Report: Slower Q3 Stacks Up TV Inventory

Author:
Publish date:

SANTA CLARA, CALIF. —

The pace of global TV shipment growth slowed to 9 percent year over year in the third quarter of 2010, after months of 20 percent-plus gains, according to the recently released DisplaySearch Quarterly Advanced Global TV Shipment and Forecast Report.

Global shipments of 59.8 million were a little better than expected in the period, “but it was apparent by the end of the quarter that continued sell-through weakness in North America and softer sell-through of TVs during the World Cup in Western Europe have led to increased finished TV set inventory,” the market research firm stated.

In the period, North America returned to positive yearto- year LCD shipment growth after a small decline in the previous quarter, although at 3 percent, the increase was not strong, DisplaySearch observed.

Most TV technologies saw positive year-to-year growth in the period. Global plasma TV shipments were up by 35 percent year to year to more than 4.8 million units. LCD TV shipments also posted positive growth, rising 22 percent year to year to 45.7 million units.

DLP rear-projection TVs, which are sold only in North America, posted positive annual growth in the third quarter of 2010 as consumers concentrate on value during the slow economic recovery.

LCD TV panel prices remained steady during the first half of the year, which translated to relatively stable retail prices, at the same time shipments of higher-priced LEDbacklit models increased.

Plasma TVs enjoyed an increasing price advantage this year at comparable sizes. This resulted in 39 percent yearto- year plasma TV unit growth in North America during the first three quarters of 2010, while 40-inch and larger LCD TV units have risen just 16 percent during the same time period, DisplaySearch said.

Still, it was the weakest quarter of annual shipment growth since the fourth quarter of 2008, when the global economic downturn first began to impact global TV spending, according to the report.

“Consumers are clearly focusing on value right now, which is one of the reasons why plasma TV growth has been so strong this year after a 1.5 percent global shipment decline in 2009,” stated Hisakazu Torii, Display- Search TV research president.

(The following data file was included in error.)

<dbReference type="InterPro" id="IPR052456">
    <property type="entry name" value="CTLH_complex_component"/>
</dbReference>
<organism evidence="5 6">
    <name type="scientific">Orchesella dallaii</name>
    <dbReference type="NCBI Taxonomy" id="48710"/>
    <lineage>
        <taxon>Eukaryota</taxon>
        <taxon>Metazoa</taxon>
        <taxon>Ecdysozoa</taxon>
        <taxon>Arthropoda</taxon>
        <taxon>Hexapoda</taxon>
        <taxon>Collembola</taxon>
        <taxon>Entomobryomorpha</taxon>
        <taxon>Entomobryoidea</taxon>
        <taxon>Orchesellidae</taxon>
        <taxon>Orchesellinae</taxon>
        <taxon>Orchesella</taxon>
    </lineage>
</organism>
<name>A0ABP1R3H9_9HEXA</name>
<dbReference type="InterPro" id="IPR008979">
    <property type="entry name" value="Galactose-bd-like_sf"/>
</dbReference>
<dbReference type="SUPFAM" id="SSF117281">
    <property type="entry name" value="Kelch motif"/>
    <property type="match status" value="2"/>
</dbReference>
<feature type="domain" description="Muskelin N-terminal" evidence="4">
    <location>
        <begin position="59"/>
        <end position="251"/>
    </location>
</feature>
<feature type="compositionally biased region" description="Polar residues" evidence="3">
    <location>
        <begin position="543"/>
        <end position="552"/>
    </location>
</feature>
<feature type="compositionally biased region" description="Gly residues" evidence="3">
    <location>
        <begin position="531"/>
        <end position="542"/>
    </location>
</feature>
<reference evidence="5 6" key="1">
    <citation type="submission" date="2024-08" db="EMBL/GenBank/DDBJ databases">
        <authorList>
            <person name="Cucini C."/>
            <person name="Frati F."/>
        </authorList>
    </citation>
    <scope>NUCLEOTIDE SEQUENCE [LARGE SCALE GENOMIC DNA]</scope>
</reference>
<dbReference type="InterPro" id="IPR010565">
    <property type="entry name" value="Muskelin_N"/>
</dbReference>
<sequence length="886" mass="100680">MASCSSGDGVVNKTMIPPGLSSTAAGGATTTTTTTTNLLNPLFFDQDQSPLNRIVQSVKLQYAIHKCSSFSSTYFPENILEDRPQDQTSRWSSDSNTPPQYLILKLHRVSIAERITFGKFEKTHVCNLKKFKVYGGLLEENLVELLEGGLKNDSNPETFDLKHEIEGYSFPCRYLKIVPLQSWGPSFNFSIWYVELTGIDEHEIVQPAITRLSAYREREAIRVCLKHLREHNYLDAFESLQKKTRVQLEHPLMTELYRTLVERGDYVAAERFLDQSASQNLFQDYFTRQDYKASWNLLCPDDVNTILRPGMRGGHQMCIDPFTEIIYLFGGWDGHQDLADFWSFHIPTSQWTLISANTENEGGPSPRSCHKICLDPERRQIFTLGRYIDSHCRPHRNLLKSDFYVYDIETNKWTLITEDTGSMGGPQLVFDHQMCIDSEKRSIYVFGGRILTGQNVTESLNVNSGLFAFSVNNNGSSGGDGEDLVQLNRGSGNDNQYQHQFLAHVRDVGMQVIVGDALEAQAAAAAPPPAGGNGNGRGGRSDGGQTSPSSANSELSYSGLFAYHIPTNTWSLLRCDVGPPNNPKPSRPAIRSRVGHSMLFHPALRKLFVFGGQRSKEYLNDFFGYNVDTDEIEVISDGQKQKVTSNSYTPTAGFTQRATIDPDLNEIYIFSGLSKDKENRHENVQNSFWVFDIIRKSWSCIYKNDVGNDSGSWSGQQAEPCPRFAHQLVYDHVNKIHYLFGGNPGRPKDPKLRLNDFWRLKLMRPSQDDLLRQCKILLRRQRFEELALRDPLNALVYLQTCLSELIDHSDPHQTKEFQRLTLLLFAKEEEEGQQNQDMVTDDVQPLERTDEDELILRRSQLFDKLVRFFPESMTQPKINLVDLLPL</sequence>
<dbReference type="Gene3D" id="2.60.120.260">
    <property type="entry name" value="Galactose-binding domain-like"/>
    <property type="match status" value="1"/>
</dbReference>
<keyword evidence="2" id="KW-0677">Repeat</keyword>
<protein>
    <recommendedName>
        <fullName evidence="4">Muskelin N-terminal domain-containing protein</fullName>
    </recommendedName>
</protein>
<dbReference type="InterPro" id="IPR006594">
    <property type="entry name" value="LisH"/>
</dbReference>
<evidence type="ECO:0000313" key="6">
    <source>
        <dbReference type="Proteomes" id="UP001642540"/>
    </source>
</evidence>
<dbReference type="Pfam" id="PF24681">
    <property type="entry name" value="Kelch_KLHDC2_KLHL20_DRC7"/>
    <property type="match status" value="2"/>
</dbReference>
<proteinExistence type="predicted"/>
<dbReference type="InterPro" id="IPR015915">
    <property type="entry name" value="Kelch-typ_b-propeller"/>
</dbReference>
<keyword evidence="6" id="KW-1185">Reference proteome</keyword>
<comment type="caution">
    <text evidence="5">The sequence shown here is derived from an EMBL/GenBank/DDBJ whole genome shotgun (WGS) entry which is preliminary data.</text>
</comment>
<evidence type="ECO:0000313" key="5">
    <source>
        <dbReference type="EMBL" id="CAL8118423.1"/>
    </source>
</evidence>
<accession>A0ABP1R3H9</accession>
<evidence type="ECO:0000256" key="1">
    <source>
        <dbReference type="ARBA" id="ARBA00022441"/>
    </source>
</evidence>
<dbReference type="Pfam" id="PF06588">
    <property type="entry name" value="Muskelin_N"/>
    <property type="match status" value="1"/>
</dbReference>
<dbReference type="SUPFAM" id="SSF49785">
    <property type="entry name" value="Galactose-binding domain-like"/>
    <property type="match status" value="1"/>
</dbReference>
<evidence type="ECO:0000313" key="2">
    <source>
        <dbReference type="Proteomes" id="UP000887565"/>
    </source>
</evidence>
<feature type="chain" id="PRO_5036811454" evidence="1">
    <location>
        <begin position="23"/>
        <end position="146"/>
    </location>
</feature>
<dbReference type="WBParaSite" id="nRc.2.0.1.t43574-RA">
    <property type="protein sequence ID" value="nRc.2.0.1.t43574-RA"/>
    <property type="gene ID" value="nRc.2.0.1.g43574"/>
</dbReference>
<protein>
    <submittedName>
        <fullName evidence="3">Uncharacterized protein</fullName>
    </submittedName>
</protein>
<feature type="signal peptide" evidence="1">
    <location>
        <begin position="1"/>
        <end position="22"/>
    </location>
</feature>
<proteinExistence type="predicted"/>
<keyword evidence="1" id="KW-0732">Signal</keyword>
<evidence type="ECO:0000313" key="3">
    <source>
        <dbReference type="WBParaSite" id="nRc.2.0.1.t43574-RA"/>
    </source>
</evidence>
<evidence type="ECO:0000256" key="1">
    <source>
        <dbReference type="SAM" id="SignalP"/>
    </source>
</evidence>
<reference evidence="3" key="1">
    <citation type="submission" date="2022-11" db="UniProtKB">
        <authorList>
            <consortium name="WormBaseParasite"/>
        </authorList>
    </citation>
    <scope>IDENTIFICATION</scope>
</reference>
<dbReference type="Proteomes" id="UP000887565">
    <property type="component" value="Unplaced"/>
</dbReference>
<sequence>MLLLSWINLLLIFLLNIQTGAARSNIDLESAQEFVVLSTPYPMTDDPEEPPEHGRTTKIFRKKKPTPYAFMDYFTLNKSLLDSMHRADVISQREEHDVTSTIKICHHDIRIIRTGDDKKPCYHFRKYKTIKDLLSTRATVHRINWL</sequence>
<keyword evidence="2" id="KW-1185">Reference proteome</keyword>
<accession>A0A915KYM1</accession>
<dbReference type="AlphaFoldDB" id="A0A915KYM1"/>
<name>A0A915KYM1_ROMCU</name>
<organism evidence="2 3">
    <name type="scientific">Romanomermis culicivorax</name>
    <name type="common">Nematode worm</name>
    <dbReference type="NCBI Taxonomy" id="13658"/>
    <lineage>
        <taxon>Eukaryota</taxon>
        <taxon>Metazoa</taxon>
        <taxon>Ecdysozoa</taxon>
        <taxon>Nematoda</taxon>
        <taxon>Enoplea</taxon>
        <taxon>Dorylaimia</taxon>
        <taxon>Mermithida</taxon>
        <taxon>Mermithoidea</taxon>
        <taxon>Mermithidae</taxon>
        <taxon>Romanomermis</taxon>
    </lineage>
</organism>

LED backlit panels continued to gain share in LCD TV shipments.

After more than doubling in the second quarter, the share of LED LCD TV shipments increased just 5 percentage points, to 23 percent, in the third quarter, impacted to a degree by the significant price premium over CCFL models during the economic malaise.

In North America, the LED share stopped growing during the third quarter, remaining at 21 percent, according to the report. However, the price premium for LED-backlit LCD TV panels is falling quickly, which should help to shave the price gap in the fourth quarter.

DisplaySearch said that on a global basis the marketshare rankings of the top five flat-panel TV brands remained unchanged in the quarter, with Samsung ranking No. 1 overall, behind a top position in LCD and a No. 2 rank in plasma.

Samsung was No. 1 by revenue in every region except China, where domestic brands prevailed.

Samsung fell to No. 2 in LCD TVs on a unit basis in North America where surging shipments lifted Vizio into the No. 1 position.

Samsung’s global TV market share, on a revenue basis, fell about 3 percentage points in the third quarter to 21.3 percent, mainly as a result of share growth by competitors outside the top four.

LG was the No. 2 brand worldwide at 14 percent, down a point from the second quarter 2010.

LGE was No. 3 in both LCD and plasma TV revenues, DisplaySearch revealed.

Sony rounded out the top three brands in global flat-panel TV revenues during the period, also falling by a percentage point to 11.3 percent, but posting stronger year-to-year revenue growth than either LGE or Samsung.

Only Sharp had stronger annual TV revenue growth, based on strong growth in Japan, where Sharp is No. 1. Panasonic was the No. 1 plasma TV brand and No. 4 flat-panel brand overall.

Featured

Related Articles